After 2 weeks in Wales I had my first TEAM experience yesterday, at the Critical Chinwag for Blavatsky's Tower at Chapter in Cardiff. 

The play itself I felt was an exploration of architectural Brutalism as played out in human lives. At its heart is Mr Blavatsky, a present absence for the majority of the action. Blavatsky is the architect of Blavatskty Tower, a tower block built some fifty years ago in an attempt to elevate people closer to the angels and escape the cramped conditions of life on the ground. 

However, the tower was received poorly at the time, and, like much of the concrete post-war architecture of the UK, soon seen as an eye-sore. And so, Mr Blavatsky and his family - 2 daughters and a son - now occupy the 'penthouse' of the tower, looking out over and down on the 'Crushed' below them and attempting to prove the brilliance of his vision for the tower.

Other than the eldest daughter who has a job in an office, none of the family leaves the house. But with Mr Blavatsky slowly dying, the daughter brings a doctor home in the hope he'll be able to save her father and preserve their 'paradise' lives. 

Blavatsky Towers is an often laugh out loud funny tale of family dysfunction and social disconnection. The characters are strong and complex, the atmosphere absurdist, the tale moving swiftly between light and dark, traji-comic in its very definition. It's a Stoppard-esque exploration of ideas, reminiscent of Arcadia in the way it explores the failure that often accompanies big dreams, the loss of an imagined paradise that never was. A more concrete link can be made with Ian McEwan's The Cement Garden, in which the parents of three teenage children die at the beginning of the school holidays, and the children hide the bodies in order to avoid being taken into care. The result: a riotous summer of discovery and abandon.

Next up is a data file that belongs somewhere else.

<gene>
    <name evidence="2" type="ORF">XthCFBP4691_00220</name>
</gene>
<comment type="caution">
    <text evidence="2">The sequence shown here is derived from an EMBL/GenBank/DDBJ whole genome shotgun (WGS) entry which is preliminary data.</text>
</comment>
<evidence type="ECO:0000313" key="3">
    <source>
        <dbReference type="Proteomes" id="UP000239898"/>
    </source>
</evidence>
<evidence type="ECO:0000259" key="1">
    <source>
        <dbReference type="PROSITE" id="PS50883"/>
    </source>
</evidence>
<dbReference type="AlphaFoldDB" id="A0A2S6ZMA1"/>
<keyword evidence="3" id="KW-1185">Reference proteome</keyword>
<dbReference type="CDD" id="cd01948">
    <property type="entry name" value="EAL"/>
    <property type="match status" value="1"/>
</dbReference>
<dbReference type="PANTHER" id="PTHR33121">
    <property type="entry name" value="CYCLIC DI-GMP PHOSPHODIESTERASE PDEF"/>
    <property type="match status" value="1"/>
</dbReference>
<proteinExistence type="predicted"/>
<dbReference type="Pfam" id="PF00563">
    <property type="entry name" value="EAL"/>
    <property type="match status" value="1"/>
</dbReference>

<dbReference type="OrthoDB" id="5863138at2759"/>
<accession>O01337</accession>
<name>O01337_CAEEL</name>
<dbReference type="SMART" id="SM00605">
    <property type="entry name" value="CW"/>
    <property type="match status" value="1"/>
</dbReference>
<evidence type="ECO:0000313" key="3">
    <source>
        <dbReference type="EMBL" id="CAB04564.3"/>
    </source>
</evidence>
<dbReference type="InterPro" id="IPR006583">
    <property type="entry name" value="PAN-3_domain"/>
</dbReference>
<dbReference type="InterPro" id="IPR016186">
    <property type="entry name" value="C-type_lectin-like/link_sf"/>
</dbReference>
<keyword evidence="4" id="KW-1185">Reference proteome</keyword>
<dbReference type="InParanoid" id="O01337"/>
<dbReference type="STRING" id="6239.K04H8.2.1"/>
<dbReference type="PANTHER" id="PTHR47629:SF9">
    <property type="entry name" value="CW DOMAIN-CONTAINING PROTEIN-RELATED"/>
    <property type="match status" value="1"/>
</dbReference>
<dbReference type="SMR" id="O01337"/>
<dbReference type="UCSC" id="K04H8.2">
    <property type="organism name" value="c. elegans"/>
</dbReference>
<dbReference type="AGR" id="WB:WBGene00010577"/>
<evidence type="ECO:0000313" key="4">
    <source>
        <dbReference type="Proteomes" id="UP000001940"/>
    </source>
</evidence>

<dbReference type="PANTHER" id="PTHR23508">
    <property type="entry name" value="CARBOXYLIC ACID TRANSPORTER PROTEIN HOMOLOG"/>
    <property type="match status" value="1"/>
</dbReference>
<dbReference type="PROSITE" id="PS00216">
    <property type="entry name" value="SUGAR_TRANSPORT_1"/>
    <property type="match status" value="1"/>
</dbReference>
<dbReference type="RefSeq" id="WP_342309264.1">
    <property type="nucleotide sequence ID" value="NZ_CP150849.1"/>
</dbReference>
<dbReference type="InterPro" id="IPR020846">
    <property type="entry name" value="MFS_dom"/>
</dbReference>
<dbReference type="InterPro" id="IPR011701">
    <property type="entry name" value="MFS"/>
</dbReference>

Given the children's exposure to the classics - particularly Paradise Lost; a metaphor for the entire play - their dialogue is elevated and philosophical. Towards the beginning, the daughter tells the doctor about the differences between her fathers decision not to leave the flat (a positive decision to embrace darkness, to see the light by hiding in the shadows) and those of her siblings (fear, particularly). Its one of many excellent conversations in which humour is blended seamlessly with thought-provoking philosophy and serious exploration of family dynamics. It's a riotous play to watch, and one I'd happily repeat. The characters have stayed with me, and in trying to put a human face to the sharp rise and fall of romantic brutalist architecture, the tale told is one worth listening to. If you can make it over the next couple of days, do try to get there. It's well worth seeing. 

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Interesting you refer to works such as Arcadia  and Ian McEwan's The Cement Garden which treat similar themes. What about the play’s title though? The only reference to Blavatsky I’m aware of is the spiritualist writer and psychic, Helena, who founded the Theosophy movement. The references in http://en.wikipedia.org/wiki/Helena_Blavatsky to visions and possible fakery make sense in the context of the role of the father Dada in the play.

Good question - I have no idea about the name Blavatsky, though your reference makes some sense. 

I also wondered about using the name 'Dada' for the father - it fits with the 'dada' art movement in some ways.

yea, 'Dadaists believed in artistic expression that appeared to reject logic and embrace chaos and irrationality' (from Wikipedia) - it fits!

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